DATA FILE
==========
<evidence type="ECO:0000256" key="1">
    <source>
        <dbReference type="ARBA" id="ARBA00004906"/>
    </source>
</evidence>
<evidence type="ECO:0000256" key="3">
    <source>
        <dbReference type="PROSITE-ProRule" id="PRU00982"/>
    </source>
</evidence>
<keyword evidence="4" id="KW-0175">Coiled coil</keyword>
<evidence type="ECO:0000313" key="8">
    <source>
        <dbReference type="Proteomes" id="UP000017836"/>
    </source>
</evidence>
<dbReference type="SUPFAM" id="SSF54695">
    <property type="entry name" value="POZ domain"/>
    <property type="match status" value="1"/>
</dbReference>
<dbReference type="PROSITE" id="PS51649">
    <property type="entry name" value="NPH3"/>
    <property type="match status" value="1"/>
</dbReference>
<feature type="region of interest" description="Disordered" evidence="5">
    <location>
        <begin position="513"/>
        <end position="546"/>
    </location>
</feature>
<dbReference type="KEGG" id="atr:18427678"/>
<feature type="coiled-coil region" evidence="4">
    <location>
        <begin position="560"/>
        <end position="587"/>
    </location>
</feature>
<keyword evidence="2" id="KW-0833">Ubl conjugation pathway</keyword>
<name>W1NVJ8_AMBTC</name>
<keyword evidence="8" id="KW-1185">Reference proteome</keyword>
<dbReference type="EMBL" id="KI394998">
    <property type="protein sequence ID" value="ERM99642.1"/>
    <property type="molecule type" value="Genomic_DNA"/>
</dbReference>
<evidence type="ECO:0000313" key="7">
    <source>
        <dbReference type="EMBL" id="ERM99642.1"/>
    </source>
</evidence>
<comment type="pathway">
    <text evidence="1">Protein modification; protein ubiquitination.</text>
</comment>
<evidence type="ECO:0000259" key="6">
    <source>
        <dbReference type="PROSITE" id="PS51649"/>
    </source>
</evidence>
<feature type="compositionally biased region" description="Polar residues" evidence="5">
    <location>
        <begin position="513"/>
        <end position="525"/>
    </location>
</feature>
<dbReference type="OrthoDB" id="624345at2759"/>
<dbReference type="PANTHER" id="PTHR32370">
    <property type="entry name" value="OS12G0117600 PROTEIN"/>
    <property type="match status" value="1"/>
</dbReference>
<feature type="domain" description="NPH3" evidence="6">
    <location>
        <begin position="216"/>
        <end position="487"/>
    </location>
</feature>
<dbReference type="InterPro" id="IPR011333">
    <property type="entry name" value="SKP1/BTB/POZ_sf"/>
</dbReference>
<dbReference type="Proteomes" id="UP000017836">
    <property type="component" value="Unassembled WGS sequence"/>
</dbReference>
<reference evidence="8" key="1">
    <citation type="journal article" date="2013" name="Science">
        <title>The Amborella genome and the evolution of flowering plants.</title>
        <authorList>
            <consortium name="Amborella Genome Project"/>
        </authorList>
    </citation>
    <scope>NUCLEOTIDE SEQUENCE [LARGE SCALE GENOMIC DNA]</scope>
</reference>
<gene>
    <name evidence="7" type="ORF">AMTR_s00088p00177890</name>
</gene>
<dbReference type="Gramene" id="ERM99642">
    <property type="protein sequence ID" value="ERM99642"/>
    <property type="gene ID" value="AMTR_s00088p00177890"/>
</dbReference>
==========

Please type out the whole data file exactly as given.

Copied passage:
<evidence type="ECO:0000256" key="1">
    <source>
        <dbReference type="ARBA" id="ARBA00004906"/>
    </source>
</evidence>
<evidence type="ECO:0000256" key="3">
    <source>
        <dbReference type="PROSITE-ProRule" id="PRU00982"/>
    </source>
</evidence>
<keyword evidence="4" id="KW-0175">Coiled coil</keyword>
<evidence type="ECO:0000313" key="8">
    <source>
        <dbReference type="Proteomes" id="UP000017836"/>
    </source>
</evidence>
<dbReference type="SUPFAM" id="SSF54695">
    <property type="entry name" value="POZ domain"/>
    <property type="match status" value="1"/>
</dbReference>
<dbReference type="PROSITE" id="PS51649">
    <property type="entry name" value="NPH3"/>
    <property type="match status" value="1"/>
</dbReference>
<feature type="region of interest" description="Disordered" evidence="5">
    <location>
        <begin position="513"/>
        <end position="546"/>
    </location>
</feature>
<dbReference type="KEGG" id="atr:18427678"/>
<feature type="coiled-coil region" evidence="4">
    <location>
        <begin position="560"/>
        <end position="587"/>
    </location>
</feature>
<keyword evidence="2" id="KW-0833">Ubl conjugation pathway</keyword>
<name>W1NVJ8_AMBTC</name>
<keyword evidence="8" id="KW-1185">Reference proteome</keyword>
<dbReference type="EMBL" id="KI394998">
    <property type="protein sequence ID" value="ERM99642.1"/>
    <property type="molecule type" value="Genomic_DNA"/>
</dbReference>
<evidence type="ECO:0000313" key="7">
    <source>
        <dbReference type="EMBL" id="ERM99642.1"/>
    </source>
</evidence>
<comment type="pathway">
    <text evidence="1">Protein modification; protein ubiquitination.</text>
</comment>
<evidence type="ECO:0000259" key="6">
    <source>
        <dbReference type="PROSITE" id="PS51649"/>
    </source>
</evidence>
<feature type="compositionally biased region" description="Polar residues" evidence="5">
    <location>
        <begin position="513"/>
        <end position="525"/>
    </location>
</feature>
<dbReference type="OrthoDB" id="624345at2759"/>
<dbReference type="PANTHER" id="PTHR32370">
    <property type="entry name" value="OS12G0117600 PROTEIN"/>
    <property type="match status" value="1"/>
</dbReference>
<feature type="domain" description="NPH3" evidence="6">
    <location>
        <begin position="216"/>
        <end position="487"/>
    </location>
</feature>
<dbReference type="InterPro" id="IPR011333">
    <property type="entry name" value="SKP1/BTB/POZ_sf"/>
</dbReference>
<dbReference type="Proteomes" id="UP000017836">
    <property type="component" value="Unassembled WGS sequence"/>
</dbReference>
<reference evidence="8" key="1">
    <citation type="journal article" date="2013" name="Science">
        <title>The Amborella genome and the evolution of flowering plants.</title>
        <authorList>
            <consortium name="Amborella Genome Project"/>
        </authorList>
    </citation>
    <scope>NUCLEOTIDE SEQUENCE [LARGE SCALE GENOMIC DNA]</scope>
</reference>
<gene>
    <name evidence="7" type="ORF">AMTR_s00088p00177890</name>
</gene>
<dbReference type="Gramene" id="ERM99642">
    <property type="protein sequence ID" value="ERM99642"/>
    <property type="gene ID" value="AMTR_s00088p00177890"/>
</dbReference>